It’s been years since that day that had Vincent knocking on death’s door.  But he is not out of the woods yet.  The device that he wears is an intricate system that pumps all of his blood.  In fact, he doesn’t even have a pulse.

Vincent’s heart is barely functional at this point, so the device does all of the work for him.  If he had been wearing a coat when we met, I would have never known that anything was wrong with him at all.  He looks healthy – much healthier than one would expect of a man who has been waiting for a heart transplant for nearly two years.

Because of his condition, Vincent can no longer work.  He never expected to be forced into retirement in his mid 50’s, but it happened.

As most of us have learned in life, things don’t always go as planned.  Some things are beyond our control.  This is something that Vincent is keenly aware of, but his wife hasn’t dealt with the situation as calmly as he has.  Understandably, she is worried about her husband, and the financial implication of their situation has taken its toll on her.

Despite all of the challenges that Vincent and his wife are facing, he is grateful for what he has.  And when his wife worries about things that are out of their control, he points out to her that there are people in the world who are much worse off than they are.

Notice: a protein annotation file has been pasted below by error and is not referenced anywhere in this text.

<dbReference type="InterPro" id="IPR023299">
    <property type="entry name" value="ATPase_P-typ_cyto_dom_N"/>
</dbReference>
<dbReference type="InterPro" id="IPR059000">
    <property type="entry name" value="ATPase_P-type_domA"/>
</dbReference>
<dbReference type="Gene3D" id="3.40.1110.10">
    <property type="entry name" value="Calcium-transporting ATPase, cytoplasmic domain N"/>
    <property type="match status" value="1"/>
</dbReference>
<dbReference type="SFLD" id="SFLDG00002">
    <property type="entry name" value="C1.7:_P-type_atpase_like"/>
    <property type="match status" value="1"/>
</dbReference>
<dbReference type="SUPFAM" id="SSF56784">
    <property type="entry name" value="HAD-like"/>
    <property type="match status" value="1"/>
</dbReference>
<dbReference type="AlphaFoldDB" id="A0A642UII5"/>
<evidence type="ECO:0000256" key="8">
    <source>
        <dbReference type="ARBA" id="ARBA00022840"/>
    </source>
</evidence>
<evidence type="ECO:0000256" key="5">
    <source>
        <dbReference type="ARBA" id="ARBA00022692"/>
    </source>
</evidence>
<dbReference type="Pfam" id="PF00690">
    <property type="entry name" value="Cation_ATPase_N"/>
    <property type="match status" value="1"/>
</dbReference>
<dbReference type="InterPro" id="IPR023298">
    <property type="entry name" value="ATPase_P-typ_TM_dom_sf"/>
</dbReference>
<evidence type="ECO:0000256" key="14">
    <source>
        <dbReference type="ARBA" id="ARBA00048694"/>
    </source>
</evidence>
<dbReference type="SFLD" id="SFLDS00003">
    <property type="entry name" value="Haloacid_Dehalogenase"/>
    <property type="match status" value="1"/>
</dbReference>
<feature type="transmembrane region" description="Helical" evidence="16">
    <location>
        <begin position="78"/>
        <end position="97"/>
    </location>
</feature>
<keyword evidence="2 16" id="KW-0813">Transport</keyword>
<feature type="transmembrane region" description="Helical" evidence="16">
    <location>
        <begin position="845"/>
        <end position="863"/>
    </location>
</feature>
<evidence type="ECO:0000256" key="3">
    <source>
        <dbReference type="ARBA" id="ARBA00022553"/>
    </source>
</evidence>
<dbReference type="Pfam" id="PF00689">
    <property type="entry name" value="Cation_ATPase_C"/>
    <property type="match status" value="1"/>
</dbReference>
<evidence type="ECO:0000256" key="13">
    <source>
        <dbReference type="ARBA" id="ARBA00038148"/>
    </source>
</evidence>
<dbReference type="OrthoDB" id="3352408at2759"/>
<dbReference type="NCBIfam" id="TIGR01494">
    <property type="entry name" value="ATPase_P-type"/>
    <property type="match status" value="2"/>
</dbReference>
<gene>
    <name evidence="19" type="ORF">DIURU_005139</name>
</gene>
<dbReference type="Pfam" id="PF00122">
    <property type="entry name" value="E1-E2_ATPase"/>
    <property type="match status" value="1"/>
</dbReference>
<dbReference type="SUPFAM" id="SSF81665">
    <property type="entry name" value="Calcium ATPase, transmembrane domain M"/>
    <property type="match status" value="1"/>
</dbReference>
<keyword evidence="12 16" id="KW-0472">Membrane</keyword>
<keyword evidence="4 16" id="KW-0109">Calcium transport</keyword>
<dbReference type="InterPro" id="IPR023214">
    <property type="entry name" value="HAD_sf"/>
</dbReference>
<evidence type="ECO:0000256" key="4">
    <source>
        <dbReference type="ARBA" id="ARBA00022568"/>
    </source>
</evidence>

In light of what has gone on with the economy in recent years, many people are struggling.  Vincent pointed out that there are people living in the area who no longer have a roof over their heads or know where their next meal is coming from.

Vincent is grateful for his loving family.  He is grateful to have what he needs to survive, and spends no time bemoaning his lot in life.  His spirit is something that should be admired.

Of course, Vincent is human and does feel deprived of certain things, but none of them are materialistic.  He misses being able to swim with his grandchildren and the ability to go out fishing on a boat.  But these are sacrifices that he is happy to make if it means that he gets to live and be there with those who are closest to him.

Time flew by during our conversation, and before I knew it, I had spent nearly an hour talking to Vincent and his wife as if they were friends and not strangers who I had just met.

When they found out that I was originally from New York, we got into a conversation about 9/11.

After everything that they shared with me, I felt very comfortable sharing my up-close-and-personal account of the events of that tragic day with them.

As I walked away, I couldn’t help but think about how grateful Vincent is for the things that he has in life.  He cherishes every day, and doesn’t waste time worrying about the things that he can’t control.

Life can be challenging at times, especially in the current economic environment, but as Vincent pointed out, there are a lot of people who have things far worse than he does.  His outlook on life definitely gave me a healthy dose of perspective.


The Year That Was and a Look Ahead

In Inspiration and Motivation, Pursuit of Happiness on January 1, 2011 at 9:09 pm